Stitching It Together
As Lori and Janet shared, the Faith Quilts Project has been a wonderful journey. It has helped us identify and articulate what is most central and important to us in our faith. It is an endeavor that has asked that we think with our head, our heart, our spirit and our soul. It has brought us together, learning more about one another, not just about our families and our lives, but has asked us to share something of our spiritual journey and our closely held beliefs. You see before you a symbolic representation of who we are as individuals, but more importantly, as a community.
From the words of Teresa Gustafson "...just as the pieces of the quilt are sewn together with interlocking stitches, all people are linked together in the fabric of our world. In a way, the patchwork quilt represents all the different people of the world. We are individual in our attitudes, life-styles, and backgrounds, yet we share so much of what it means to be human."
Last week I talked about the importance and value of our expressing the "Good News" of Unitarian Universalism. At the mid-size church conference, my colleague, Stefan Jonasson, shared with us that we will not be able to grow as a movement unless we can articulate who we are, what we are about and what we have of value to share. But as those in our Orientation Series are discovering, this is not an easy task for a non-creedal, non-dogmatic faith.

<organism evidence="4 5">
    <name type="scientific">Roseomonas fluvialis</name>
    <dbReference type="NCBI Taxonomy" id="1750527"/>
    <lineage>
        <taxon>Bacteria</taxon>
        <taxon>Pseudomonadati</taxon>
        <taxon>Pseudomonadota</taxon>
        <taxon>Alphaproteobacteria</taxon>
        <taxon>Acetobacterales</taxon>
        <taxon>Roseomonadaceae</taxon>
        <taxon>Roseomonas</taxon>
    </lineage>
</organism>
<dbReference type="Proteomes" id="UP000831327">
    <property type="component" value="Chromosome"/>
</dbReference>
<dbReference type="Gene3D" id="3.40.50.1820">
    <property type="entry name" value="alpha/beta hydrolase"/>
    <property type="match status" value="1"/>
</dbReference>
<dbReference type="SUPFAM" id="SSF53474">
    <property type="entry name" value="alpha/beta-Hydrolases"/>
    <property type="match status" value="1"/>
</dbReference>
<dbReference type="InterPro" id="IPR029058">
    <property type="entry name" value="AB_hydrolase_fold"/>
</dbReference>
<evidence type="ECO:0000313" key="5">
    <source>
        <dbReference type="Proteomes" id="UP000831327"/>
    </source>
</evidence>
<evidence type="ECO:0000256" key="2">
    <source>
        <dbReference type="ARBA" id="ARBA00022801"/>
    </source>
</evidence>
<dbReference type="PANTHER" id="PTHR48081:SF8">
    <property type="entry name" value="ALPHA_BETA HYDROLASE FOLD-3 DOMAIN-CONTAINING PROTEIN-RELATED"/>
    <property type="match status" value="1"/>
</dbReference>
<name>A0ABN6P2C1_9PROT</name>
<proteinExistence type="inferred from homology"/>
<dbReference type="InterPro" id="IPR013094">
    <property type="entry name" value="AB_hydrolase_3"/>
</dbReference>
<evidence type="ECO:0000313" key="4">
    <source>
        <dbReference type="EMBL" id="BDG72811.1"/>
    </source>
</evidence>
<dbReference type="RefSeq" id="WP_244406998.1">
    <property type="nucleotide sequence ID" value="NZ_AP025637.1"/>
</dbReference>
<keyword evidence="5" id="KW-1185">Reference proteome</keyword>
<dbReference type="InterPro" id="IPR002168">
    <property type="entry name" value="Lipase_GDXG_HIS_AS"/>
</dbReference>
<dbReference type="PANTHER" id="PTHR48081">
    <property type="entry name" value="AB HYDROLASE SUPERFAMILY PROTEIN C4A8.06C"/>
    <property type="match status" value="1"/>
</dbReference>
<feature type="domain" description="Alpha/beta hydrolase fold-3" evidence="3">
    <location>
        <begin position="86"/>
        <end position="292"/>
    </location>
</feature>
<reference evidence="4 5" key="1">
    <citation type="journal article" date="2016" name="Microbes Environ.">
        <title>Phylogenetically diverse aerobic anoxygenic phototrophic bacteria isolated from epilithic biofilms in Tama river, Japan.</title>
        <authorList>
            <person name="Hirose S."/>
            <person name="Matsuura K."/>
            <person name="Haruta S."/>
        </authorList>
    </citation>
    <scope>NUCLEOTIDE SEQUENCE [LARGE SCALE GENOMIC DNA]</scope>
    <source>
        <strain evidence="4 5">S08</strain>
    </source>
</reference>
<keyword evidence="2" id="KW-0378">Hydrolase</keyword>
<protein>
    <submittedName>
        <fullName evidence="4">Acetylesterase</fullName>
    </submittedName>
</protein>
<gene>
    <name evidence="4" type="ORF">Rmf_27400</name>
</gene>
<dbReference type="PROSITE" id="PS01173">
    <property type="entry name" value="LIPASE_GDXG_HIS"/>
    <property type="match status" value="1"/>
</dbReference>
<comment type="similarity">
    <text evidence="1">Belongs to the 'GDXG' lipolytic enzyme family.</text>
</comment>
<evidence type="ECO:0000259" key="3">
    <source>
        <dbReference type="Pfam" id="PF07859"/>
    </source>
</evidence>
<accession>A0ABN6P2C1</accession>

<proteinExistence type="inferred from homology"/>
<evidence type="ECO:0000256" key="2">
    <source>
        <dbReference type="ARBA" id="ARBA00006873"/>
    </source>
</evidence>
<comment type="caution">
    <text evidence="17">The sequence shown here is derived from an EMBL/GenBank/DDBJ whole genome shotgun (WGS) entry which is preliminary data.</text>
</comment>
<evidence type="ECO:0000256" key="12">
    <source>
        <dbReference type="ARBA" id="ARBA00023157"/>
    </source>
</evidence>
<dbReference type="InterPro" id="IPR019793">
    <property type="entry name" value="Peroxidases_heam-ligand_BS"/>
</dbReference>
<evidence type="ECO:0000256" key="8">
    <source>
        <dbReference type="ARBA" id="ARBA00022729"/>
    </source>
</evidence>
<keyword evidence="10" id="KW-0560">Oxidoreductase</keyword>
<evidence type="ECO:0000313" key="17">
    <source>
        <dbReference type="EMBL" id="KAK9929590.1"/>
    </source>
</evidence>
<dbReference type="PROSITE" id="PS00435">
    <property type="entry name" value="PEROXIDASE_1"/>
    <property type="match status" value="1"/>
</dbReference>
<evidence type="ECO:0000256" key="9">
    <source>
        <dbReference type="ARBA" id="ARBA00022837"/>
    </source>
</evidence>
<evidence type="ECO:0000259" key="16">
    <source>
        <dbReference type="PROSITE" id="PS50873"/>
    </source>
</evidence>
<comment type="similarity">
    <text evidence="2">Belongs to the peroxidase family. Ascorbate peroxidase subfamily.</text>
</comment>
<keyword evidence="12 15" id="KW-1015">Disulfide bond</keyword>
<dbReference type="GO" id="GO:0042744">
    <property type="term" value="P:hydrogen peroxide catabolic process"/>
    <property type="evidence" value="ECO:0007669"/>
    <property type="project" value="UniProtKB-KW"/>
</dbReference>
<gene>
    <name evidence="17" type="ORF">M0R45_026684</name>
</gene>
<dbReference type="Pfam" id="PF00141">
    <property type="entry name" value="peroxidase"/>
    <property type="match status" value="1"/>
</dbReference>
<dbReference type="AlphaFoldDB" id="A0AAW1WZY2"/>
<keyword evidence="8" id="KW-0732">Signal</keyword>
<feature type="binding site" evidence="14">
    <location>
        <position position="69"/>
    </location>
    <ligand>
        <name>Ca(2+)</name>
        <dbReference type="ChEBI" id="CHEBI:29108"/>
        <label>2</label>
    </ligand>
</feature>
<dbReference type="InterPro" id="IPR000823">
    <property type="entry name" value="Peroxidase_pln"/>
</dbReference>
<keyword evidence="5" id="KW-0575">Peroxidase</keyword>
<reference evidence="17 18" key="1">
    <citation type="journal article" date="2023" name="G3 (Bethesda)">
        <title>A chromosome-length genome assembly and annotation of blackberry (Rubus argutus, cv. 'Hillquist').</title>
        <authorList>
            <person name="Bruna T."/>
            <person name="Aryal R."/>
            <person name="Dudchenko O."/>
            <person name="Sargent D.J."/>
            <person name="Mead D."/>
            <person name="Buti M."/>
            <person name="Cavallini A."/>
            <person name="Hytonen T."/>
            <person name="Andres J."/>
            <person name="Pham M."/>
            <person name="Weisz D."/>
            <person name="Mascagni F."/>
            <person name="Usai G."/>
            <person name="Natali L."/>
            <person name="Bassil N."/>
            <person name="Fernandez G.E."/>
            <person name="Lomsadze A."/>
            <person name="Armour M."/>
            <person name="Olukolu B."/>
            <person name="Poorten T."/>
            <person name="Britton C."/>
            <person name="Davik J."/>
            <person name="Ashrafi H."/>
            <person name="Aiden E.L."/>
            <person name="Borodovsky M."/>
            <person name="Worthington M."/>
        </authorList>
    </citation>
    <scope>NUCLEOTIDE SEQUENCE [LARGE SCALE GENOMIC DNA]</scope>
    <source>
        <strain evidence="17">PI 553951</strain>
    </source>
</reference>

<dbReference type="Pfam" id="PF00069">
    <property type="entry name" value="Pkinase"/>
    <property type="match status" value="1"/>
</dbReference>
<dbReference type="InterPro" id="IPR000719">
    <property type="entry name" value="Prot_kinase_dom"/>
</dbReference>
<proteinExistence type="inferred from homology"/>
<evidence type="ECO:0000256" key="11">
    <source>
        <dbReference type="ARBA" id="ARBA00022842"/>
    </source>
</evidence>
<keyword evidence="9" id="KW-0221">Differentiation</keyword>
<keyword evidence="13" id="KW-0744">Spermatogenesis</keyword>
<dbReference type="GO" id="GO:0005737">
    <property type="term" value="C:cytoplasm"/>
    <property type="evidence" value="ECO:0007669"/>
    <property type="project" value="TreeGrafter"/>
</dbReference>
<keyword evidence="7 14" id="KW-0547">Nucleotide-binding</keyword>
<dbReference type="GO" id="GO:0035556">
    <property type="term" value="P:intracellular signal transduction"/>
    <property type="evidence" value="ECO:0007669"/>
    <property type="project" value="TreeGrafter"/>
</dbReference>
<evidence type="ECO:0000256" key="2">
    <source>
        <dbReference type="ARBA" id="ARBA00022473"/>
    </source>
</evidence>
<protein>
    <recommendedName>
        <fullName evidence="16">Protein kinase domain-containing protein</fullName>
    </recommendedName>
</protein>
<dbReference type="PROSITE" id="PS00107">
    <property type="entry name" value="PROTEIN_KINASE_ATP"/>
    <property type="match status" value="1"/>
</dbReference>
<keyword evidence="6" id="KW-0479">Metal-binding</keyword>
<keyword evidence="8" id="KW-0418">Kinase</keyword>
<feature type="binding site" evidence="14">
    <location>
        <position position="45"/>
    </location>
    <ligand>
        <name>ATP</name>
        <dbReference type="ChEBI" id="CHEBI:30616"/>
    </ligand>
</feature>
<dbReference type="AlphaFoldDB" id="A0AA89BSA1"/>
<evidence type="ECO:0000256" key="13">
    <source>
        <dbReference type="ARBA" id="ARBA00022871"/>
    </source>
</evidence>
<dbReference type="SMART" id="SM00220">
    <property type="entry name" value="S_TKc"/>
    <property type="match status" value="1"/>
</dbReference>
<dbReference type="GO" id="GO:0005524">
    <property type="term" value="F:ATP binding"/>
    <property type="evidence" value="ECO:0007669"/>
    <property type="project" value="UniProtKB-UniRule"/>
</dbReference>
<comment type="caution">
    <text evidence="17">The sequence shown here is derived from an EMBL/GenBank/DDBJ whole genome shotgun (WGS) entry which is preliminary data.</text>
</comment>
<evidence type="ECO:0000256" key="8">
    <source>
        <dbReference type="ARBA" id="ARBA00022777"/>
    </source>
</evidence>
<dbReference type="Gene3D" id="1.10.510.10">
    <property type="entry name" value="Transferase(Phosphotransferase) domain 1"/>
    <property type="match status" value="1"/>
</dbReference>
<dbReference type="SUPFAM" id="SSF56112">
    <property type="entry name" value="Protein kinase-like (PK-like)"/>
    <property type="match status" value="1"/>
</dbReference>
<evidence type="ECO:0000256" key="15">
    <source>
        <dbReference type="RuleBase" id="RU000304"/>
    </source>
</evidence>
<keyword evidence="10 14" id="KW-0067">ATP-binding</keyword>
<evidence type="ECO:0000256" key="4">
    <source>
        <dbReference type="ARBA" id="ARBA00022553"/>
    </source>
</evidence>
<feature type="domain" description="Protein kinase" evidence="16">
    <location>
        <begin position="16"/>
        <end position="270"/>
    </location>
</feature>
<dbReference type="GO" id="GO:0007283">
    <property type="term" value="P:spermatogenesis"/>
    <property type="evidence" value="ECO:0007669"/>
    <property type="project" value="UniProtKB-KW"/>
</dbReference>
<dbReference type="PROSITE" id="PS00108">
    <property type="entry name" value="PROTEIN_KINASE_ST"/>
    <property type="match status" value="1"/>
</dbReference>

How do you describe what a compelling faith we have, when we have such diversity? I have heard so many people muddle through this task (and have had a fair share of muddling through it myself): well we are not Christian; well some of us are Christian, but some are Buddhist or Jewish too; except we are our own unique faith; but we don't really have any universal rituals; we grew out of the early New England Puritanism, but have become quite liberal and we believe strongly in social justice and living out our faith in the world, but we don't tell people how to do it... Well you get the idea.